This is the third part of our three-part series on “Is Wholesaling Legal.” (Have you seen part 1 and part 2?) In the video below Jeff Watson, General Counsel for the National Association of Real Estate Investors Association, discusses wholesaling with two regulators from the Ohio Department of Commerce – Division of Real Estate.
In part 3 of this series – is wholesaling legal – the discussion focuses on marketing wholesale properties. We often hear the question “How do I market a wholesale property in DC, Maryland or Virginia?” This video explains what you can and can’t do regarding marketing a home that one has under contract.
Jeff begins by asking an important question for wholesalers: Can I market a property that I do not legally own?
Kimberly Wells says that “no, you cannot market something that you don’t own. I can’t enter into a contract to purchase and then turn around and market to sell that property. You can only market the legal interest in the contract – not the actual home.” Jeff clarifies by asking “If I only have a contract and I want to market that contract, I can’t be showing pictures of that house?” Kimberly’s answer is a resounding “No!”
Don’t panic just yet though, because then Jeff asks, “Is it permissible for a person to market and assign a contract which that person holds as a principal to buy real estate?”
Sheila Vitale responds,”Under contract law, contracts are assignable, unless they say otherwise. If you enter into a purchase contract with the intention to close on that contract (you can’t enter into the contract as a way to circumvent license law) then you can market your interest to another party if, in the future, you decide not to close on that contract and you know someone who would want to close on the property. You can’t just tie up a property.”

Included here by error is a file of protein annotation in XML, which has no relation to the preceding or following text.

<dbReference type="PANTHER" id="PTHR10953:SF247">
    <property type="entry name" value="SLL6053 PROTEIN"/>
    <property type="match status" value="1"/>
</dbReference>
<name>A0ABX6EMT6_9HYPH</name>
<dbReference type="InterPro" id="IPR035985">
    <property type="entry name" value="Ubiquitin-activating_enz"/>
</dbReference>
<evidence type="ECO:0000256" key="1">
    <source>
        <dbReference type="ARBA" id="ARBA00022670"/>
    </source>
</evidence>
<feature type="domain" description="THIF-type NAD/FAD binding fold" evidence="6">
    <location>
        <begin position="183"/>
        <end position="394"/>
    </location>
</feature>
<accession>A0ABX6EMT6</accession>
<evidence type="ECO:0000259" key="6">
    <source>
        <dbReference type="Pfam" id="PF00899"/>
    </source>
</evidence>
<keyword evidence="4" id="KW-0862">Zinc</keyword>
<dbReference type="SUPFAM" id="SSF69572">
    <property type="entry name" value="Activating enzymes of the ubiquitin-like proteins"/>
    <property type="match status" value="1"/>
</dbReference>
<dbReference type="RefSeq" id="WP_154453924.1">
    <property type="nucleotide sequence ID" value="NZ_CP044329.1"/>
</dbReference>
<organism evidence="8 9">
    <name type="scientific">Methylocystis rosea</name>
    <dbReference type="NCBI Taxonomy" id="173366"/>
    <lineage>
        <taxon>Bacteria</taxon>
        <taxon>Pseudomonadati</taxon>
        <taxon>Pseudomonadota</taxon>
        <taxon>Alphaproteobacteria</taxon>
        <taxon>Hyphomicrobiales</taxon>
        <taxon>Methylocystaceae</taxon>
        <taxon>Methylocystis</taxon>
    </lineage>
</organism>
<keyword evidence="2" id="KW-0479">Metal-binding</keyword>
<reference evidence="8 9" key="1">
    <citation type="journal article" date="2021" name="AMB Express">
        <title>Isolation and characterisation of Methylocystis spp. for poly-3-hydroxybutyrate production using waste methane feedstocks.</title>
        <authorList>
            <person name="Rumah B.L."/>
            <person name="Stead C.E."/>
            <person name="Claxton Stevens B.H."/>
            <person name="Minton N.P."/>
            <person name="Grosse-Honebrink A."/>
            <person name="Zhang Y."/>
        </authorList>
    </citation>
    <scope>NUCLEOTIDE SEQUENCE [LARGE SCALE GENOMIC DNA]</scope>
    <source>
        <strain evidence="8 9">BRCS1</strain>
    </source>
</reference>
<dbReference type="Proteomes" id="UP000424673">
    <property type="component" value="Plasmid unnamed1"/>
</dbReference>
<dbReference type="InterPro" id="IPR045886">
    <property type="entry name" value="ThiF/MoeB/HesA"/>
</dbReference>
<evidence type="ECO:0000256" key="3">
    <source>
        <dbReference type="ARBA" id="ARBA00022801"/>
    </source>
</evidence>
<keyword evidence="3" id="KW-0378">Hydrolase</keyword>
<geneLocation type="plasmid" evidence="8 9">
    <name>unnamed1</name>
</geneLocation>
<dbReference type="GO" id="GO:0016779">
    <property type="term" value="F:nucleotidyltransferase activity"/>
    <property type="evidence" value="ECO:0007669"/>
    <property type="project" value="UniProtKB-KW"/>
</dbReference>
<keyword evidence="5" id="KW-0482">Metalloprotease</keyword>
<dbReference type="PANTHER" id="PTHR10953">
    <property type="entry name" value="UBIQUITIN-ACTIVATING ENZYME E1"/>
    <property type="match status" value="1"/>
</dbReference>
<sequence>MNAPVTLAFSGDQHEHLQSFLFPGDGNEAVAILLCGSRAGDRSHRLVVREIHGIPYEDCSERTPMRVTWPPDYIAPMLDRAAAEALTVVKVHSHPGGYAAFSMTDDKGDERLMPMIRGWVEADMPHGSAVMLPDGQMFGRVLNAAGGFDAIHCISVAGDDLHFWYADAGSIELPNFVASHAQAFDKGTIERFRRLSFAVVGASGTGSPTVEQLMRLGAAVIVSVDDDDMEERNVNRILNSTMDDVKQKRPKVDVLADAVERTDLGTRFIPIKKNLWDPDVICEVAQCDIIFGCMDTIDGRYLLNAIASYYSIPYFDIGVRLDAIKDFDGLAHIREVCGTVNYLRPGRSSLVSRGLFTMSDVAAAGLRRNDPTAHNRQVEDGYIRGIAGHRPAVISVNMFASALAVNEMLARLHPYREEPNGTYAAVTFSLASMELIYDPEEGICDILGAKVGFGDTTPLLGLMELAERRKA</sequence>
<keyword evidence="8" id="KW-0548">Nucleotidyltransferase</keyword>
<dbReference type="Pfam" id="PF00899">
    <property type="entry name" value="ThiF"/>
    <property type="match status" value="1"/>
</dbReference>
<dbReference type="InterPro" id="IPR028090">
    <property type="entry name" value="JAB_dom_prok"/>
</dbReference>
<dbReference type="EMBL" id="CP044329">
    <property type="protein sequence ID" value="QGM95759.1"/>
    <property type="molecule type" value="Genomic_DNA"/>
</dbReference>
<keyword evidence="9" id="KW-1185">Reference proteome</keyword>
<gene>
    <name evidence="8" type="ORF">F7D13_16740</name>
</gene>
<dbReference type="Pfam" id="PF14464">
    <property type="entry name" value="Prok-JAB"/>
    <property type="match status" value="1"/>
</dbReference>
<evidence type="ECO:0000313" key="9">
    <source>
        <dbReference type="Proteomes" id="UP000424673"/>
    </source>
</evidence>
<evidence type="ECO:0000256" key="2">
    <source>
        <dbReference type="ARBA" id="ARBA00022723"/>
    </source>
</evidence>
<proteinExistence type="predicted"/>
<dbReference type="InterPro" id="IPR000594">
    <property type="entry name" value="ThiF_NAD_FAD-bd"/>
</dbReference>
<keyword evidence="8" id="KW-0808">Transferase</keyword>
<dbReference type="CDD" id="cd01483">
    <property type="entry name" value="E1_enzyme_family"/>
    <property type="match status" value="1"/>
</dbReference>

Jeff confirms that you if you put something under contract you must have the intent to purchase it. This is obviously a gray area as I am not sure how you would prove what your original intent was. Sometimes the contract is so blatant to the point that it’s not the intent of the buyer to ever buy the property. This is a big no-no. Jeff believes that if the contract says those things that it really isn’t a contract to begin with.
Jeff clarifies that it is perfectly legal to market and assign a contract on a property that you intended to close on. He then asks the question: “what are the unacceptable ways of marketing that contract?” Their answer is: “if you identify solely the property and not the contract. Acting as if you own the property in the marketing is not acceptable and goes against the real estate regulations. Your ad should specifically state that you are marketing your interest in the contract and not marketing the property.”
Did you miss part 2 of this article/video series? Read and see it HERE.
Keep in mind that if you’re concerned about potential legal pitfalls of marketing your DC Metro-area contracts, you can co-wholesale with Express Homebuyers. To find out more and to submit a deal click here.
Please note that this article does not serve as legal advice. To safely practice wholesaling, consult the Federal and State laws specific to your area before executing any deals.